All available antibodies from all companies were tested side-by-side in parental and KO lines. The protocols used were established by our previous work (Laflamme et al., 2019) and refined in collaboration with antibody manufacturers. On occasion, our protocols differed from those the companies used in their internal characterization. All antibodies were tested for all three applications (except that secreted proteins were not tested in IF), independent of the antibody manufacturers’ recommendations. We received on average 9.5 antibodies per protein target contributed from an average of five different antibody manufacturers (Figure 1E, F and G). Companies often contributed more than one antibody per target (Figure 1—source data 1).

Antibody and cell line characterization

For WB, antibodies were tested on cell lysates for intracellular proteins or cell media for secreted proteins (Figure 1E). For 55/65 of the target proteins, we identified one or more antibodies that successfully immunodetected their cognate protein, identifying well-performing antibodies and validating the efficacy of the KO lines. For the remaining nine targets, we identified at least one specific, non-selective antibody that detects the cognate protein by WB, but also recognizes unrelated proteins, that is, non-specific bands not lost in the KO controls. All 614 antibodies were tested by IP on non-denaturing cell lysates for intracellular proteins or cell media for secreted proteins, using WB with a successful antibody from the previous step to evaluate the immunocapture (Figure 1F). All antibodies against intracellular proteins were tested for IF using a strategy that imaged a mosaic of parental and KO cells in the same visual field to reduce imaging and analysis biases (Figure 1G).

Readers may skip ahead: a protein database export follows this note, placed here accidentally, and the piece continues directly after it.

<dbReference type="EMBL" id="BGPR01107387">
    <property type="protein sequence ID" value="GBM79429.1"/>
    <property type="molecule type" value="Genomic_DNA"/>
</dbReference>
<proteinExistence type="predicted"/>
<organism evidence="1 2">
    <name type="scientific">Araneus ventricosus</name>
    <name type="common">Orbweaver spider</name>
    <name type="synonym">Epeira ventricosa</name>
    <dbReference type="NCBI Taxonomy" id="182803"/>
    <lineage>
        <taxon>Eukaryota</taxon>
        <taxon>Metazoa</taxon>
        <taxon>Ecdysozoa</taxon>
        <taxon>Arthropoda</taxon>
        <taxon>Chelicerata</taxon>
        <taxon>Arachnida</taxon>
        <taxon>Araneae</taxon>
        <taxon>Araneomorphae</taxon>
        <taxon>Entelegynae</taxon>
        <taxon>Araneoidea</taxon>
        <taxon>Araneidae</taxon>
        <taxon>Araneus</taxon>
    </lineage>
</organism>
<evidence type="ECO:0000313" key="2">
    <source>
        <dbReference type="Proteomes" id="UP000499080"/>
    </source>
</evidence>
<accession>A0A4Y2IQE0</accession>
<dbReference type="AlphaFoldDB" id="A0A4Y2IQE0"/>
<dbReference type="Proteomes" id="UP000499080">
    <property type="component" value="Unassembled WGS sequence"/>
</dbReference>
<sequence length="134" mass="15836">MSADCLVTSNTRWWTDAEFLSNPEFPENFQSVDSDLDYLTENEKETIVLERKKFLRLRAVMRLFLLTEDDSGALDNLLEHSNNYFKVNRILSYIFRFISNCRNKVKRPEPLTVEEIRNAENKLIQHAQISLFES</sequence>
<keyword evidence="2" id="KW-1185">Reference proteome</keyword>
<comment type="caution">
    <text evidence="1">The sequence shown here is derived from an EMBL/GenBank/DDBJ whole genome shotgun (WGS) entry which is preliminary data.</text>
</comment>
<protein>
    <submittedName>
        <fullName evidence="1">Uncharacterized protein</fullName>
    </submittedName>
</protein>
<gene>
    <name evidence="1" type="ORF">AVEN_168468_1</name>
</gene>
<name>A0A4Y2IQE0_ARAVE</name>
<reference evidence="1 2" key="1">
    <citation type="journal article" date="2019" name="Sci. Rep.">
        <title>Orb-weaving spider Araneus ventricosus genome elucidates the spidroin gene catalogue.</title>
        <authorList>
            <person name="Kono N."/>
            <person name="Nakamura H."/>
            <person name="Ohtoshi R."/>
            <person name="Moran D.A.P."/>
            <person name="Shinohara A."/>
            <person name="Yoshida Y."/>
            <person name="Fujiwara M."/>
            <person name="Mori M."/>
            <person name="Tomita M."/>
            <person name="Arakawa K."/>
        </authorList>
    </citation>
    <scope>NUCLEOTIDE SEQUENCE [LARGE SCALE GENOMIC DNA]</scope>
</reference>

For each protein target, we consolidated all screening data into a report, which is made available without restriction on ZENODO, a data-sharing website operated by CERN. On ZENODO, all 65 reports are gathered under the Antibody Characterization through Open Science (YCharOS) community: https://ZENODO.org/communities/ycharos/ (Figure 1I). Prior to release, each antibody characterization report underwent technical peer review by a group of scientific advisors from academia and industry (Figure 1H).

Coverage of human proteins by renewable antibodies